Watertown Tab –Jun 25, 2019 – Watertown’s Marshall Home Fund held its annual grant award ceremony on May 22, providing $75,000 to 16 local organizations that serve older adults. Through its grant making, MHF helps Watertown be an age-friendly community. The 2019 grantees of the Marshall Home Fund will provide programs and services that address many of these goals. Provide direct health, mental health, and social services for vulnerable individuals: Massachusetts Association for the Blind and Visually Impaired’s Technology Training for Seniors with Sight Loss…
The Boston Globe – May 1, 2019
Blind since childhood, Sassy Outwater-Wright commutes every day on the MBTA, navigating a maze of turns, street crossings, tunnels, and train cars between her home in Salem and office in Brookline…“I need all of that information, and I need it in a few seconds. . . . This technology is able to help someone see with me,” said Outwater-Wright, director of the Massachusetts Association for the Blind and Visually Impaired…
The Hearst Foundations have announced that 76 grants valued at $15,975,000 have been awarded to deserving nonprofit organizations. The Foundations serve as a national philanthropic resource for cultural, educational, health and social service organizations and dedicate millions of dollars in grants quarterly…MAB Community Services, Brookline, MA: To support integrated care and interventions benefiting over 1,400 seniors…
Brookline, MA, (April 22, 2019) – The Massachusetts Association for the Blind and Visually Impaired (MABVI) is pleased to announce it has received a $119,000 grant from The Gibney Family Foundation (TGFF). TGFF partners with organizations to develop sustainable resources that foster independence, primarily for those who are blind. The funds will support MABVI’s statewide volunteer program.
The grant, which will be distributed over the next three years, will enhance MABVI’s statewide volunteer program through which individuals who are blind or visually impaired are matched 1:1 with community volunteers who provide in-home support. Trained volunteers help older adults accomplish daily activities of their own choosing including wellness activities, technology support, reading print information, shopping for groceries, or serving as sighted guides at the gym―all of which foster autonomy and enable older adults to remain active in their communities.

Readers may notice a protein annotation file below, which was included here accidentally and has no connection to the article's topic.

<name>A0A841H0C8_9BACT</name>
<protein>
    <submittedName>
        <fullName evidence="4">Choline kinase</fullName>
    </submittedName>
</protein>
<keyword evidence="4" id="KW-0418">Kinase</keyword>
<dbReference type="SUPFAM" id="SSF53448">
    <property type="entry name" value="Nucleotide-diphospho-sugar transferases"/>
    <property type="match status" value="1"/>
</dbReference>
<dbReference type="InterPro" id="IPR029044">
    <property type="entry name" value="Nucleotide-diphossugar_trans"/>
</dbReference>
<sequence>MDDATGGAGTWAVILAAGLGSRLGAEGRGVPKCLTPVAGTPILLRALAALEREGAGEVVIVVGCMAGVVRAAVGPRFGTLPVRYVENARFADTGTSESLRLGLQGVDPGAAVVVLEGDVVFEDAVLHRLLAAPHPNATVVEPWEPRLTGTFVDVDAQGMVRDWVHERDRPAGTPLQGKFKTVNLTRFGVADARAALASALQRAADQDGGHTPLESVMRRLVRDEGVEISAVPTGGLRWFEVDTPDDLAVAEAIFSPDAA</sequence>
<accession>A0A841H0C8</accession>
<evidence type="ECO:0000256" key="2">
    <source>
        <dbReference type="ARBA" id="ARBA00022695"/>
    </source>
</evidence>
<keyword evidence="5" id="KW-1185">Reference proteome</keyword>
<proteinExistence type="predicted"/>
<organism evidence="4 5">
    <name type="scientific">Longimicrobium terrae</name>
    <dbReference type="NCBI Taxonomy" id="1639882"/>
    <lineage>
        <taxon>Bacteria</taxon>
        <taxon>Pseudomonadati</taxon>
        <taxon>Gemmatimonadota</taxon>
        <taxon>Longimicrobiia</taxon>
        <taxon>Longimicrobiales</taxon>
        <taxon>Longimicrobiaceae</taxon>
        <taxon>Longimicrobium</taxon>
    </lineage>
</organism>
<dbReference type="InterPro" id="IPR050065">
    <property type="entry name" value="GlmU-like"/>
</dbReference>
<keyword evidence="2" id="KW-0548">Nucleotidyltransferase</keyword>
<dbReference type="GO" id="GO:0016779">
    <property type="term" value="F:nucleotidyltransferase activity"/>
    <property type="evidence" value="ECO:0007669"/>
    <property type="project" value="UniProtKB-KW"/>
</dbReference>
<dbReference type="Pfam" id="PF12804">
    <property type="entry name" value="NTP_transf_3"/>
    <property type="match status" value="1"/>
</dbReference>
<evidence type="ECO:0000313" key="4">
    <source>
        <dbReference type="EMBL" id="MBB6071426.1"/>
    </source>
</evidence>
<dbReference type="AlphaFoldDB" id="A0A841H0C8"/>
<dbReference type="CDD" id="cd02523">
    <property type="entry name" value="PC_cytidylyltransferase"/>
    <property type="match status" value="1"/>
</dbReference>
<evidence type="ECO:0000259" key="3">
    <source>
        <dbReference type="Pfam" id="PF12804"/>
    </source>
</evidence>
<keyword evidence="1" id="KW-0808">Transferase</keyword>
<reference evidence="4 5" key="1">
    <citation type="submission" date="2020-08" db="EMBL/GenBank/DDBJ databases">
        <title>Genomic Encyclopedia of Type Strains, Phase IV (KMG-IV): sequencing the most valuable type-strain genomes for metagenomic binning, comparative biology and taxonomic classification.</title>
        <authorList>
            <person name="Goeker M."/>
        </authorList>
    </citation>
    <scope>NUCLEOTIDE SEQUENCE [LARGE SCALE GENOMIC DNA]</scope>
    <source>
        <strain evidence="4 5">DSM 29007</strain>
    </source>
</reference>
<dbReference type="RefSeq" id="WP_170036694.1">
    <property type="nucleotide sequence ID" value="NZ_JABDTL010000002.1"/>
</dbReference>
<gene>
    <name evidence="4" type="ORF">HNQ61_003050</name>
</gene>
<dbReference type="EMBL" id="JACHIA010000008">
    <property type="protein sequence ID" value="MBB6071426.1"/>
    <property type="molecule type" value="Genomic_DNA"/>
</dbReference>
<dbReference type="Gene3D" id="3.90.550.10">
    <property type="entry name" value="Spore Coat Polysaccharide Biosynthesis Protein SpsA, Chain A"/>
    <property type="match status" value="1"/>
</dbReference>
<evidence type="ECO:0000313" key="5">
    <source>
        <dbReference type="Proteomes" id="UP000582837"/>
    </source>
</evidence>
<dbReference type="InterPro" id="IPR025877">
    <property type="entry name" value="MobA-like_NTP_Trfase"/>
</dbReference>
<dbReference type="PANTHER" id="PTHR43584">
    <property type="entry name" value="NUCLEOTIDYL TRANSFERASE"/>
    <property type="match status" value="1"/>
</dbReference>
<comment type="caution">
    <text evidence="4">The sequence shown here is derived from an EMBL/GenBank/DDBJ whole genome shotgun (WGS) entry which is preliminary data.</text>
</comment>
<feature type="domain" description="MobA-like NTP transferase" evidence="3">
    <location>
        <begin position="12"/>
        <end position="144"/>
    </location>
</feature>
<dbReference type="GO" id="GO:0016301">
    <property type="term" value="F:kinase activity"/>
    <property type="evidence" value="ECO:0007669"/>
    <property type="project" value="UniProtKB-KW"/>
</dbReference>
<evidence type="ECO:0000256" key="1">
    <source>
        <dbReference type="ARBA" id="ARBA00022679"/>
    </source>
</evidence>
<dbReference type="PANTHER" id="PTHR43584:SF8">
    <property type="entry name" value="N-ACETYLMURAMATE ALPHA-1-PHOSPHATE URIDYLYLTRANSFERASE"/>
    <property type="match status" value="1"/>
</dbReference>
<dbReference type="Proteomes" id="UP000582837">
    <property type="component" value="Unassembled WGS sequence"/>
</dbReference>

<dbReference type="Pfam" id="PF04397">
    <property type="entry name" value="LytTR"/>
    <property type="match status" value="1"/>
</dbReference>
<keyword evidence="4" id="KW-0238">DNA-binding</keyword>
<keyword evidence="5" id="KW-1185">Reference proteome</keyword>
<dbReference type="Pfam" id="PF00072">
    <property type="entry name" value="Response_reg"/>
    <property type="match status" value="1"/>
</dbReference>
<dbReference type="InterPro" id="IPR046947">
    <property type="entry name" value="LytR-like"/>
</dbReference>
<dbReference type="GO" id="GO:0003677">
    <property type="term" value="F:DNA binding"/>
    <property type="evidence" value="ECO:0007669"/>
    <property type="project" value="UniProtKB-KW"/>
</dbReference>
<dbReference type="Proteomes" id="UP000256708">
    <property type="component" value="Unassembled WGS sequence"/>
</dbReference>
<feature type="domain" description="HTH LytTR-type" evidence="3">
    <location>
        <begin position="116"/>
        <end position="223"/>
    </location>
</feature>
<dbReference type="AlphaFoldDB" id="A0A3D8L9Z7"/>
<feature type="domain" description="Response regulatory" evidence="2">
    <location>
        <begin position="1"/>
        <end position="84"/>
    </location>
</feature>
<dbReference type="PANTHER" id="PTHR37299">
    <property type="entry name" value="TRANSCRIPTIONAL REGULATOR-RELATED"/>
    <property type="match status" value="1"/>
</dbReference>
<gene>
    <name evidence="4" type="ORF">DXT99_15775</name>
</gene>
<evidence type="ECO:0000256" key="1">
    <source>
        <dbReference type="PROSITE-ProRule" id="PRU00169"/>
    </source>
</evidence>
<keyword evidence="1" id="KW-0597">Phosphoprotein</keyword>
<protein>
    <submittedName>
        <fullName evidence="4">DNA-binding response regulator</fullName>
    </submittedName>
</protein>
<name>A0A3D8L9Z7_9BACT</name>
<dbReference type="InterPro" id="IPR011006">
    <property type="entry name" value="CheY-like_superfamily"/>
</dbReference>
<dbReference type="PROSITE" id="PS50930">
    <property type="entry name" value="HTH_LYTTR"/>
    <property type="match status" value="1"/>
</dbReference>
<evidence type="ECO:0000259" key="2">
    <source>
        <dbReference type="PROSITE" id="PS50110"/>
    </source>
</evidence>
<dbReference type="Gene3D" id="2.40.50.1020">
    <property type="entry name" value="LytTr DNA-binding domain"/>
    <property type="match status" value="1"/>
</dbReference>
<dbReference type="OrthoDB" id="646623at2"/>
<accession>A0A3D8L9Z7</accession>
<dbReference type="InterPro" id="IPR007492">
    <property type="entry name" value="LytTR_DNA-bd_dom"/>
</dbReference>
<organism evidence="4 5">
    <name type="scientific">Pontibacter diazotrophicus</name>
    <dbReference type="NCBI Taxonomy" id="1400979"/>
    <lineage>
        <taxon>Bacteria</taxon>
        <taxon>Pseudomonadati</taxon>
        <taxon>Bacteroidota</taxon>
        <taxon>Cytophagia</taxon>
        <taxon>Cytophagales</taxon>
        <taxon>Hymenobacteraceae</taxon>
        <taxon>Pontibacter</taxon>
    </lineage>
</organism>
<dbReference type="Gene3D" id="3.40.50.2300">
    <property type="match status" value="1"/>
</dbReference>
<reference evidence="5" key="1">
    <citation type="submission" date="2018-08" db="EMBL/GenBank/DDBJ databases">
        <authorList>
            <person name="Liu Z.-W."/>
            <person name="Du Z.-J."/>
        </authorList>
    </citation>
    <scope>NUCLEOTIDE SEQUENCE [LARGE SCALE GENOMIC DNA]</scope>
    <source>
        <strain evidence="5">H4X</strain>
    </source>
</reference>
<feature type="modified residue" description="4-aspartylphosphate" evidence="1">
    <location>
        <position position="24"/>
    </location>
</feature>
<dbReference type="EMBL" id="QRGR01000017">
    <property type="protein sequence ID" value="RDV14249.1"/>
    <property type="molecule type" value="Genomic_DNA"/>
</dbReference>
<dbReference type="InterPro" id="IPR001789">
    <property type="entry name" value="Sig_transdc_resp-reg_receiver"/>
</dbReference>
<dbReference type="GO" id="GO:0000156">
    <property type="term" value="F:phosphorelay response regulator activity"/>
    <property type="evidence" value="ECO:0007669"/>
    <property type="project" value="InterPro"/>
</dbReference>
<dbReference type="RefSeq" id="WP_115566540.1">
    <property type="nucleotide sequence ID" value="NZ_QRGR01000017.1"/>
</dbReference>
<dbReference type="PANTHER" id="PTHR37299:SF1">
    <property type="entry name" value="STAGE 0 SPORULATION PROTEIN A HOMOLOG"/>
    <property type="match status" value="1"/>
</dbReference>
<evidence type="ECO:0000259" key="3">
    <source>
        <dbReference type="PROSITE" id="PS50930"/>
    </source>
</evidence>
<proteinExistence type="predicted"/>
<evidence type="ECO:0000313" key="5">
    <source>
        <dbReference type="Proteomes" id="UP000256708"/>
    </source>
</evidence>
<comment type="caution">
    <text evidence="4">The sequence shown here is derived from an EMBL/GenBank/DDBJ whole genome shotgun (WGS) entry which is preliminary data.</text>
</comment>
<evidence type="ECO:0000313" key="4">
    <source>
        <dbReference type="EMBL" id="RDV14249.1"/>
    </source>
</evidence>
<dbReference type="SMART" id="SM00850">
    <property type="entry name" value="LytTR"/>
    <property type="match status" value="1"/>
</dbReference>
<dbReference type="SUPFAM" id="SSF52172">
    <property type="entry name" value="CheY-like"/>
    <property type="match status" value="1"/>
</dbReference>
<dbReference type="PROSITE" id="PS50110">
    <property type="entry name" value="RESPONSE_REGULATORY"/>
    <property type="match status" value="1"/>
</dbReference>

BU News Service-Apr 15, 2019
BOSTON — …Last year, Hasting’s was contacted by the Massachusetts Association for the Blind and Visually Impaired (MABVI) to run with Team With a Vision in the Boston Marathon. Team With a Vision is a program within MABVI that connects blind and sighted runners to support individuals throughout Massachusetts living with vision loss…
BROOKLINE, MA – The Massachusetts Association for the Blind and Visually Impaired (MABVI) has announced that Joe Walsh, MS, MEd of Adaptive Sports New England will receive the 2019 Kara Macdonald Aspire Award. The award was created to celebrate the life and work of the late Kara MacDonald, and her dedication to athletes with disabilities.
BROOKLINE, MA – Every runner who takes on the legendary Boston Marathon course faces a challenge, but few more than the members of Team With A Vision (TWAV), a group of blind and visually impaired runners (and their sighted guides) with a common cause: to raise funds and awareness for the visually impaired. The team, fielded by the Massachusetts Association for the Blind and Visually Impaired (MABVI), draws runners from around the world, the nation, and the region to show that with the right support, people who are visually impaired can do anything they set their minds to. This year’s team includes a number of notable competitors.
MABVI’s in-home vision rehabilitation service is provided by licensed occupational therapists. This service focuses on improving household safety, healthcare management, and adaptive strategies for doing the things you want to do in life.
The best support and advice is offered by people who really know what you’re going through – people who’ve had parallel experiences. Peers with shared experiences may even be able to anticipate your questions. While adjusting to vision loss, and even after you’ve grown accustomed to the change, a peer support group is a big help